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Tuesday, 9 March 2010
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Sir Ninian Comper (1864-1960) is an architect of the late Gothic Revival whose style is distinctive.
It has been claimed that Ninian Comper was the greatest church furnisher since Wren. However, if he was primarily a decorator rather than an architect, his decorative art was never simply for art's sake, but for the sake of the function for which he firmly believed a church exists, namely "as a roof over an altar".
Believing this, he built from the altar outwards, personally designing every detail of the furnishings, even down to the candle sticks, which had to fit in with his design. While bitterly opposed to 'modernism', he nevertheless anticipated by many years the changes that were to come: for example, his use of free-standing altars, of pure white interiors and strong clear colours, especially the typical Comper rose and green, and the combination of gilding, blue, and white. Sir John Betjeman said of him (in 1948): "His ecclesiastical tastes are rococo as well as his architectural ones; he is perfectly satisfied so long as gold leaf is heaped on everywhere."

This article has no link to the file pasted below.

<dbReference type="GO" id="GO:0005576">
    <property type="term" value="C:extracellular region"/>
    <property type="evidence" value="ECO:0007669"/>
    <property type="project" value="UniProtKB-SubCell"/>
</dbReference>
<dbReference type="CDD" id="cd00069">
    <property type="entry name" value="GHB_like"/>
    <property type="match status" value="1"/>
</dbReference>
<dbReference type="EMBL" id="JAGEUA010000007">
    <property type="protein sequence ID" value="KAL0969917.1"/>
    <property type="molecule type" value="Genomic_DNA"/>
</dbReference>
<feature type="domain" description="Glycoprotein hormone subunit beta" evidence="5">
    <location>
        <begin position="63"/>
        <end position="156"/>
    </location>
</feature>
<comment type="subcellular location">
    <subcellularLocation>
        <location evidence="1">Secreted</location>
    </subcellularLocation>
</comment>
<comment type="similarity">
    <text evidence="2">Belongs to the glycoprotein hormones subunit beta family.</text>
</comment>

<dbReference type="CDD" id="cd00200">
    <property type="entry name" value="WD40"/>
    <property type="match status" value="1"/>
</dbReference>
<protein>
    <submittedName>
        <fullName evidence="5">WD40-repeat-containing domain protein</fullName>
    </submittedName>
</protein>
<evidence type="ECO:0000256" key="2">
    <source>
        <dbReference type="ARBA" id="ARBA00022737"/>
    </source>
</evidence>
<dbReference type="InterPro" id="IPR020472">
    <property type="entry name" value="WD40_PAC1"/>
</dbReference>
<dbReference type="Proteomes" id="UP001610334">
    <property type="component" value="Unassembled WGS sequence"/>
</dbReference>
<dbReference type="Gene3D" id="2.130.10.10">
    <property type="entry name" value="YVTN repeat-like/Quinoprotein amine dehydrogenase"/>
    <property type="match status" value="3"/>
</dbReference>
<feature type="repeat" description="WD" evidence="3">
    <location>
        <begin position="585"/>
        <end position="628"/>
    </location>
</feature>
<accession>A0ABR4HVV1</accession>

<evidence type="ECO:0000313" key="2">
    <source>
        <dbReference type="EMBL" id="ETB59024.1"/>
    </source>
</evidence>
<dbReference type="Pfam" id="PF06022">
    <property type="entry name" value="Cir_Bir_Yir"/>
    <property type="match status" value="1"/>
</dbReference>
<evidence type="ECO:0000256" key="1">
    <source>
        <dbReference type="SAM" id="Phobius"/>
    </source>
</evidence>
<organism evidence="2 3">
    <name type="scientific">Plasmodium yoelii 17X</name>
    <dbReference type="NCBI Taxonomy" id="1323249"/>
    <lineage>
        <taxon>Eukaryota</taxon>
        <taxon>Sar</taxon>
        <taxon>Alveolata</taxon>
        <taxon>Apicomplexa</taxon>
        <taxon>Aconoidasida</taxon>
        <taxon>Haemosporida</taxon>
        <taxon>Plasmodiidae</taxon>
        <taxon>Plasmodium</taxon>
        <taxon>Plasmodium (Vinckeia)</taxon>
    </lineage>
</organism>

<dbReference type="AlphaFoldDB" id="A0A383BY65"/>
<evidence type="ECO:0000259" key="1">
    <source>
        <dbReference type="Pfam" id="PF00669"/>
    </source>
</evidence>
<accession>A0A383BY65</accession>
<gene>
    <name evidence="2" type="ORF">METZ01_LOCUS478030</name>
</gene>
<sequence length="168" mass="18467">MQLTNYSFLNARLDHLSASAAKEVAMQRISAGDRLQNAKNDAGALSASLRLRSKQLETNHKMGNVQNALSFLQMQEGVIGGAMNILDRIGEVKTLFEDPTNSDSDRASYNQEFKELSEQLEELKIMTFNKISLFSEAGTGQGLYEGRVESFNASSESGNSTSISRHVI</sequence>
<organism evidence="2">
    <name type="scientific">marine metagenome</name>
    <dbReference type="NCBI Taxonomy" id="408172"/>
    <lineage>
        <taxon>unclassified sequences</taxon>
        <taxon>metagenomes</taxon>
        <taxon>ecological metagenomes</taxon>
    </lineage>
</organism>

His rather unusual signature of the strawberry is linked with his high regard for his father who demonstrated his great devotion to the poor in so many practical ways. Fr John Comper died suddenly in the Duthie Park in Aberdeen, on the banks of the River Dee, while giving strawberries to poor children.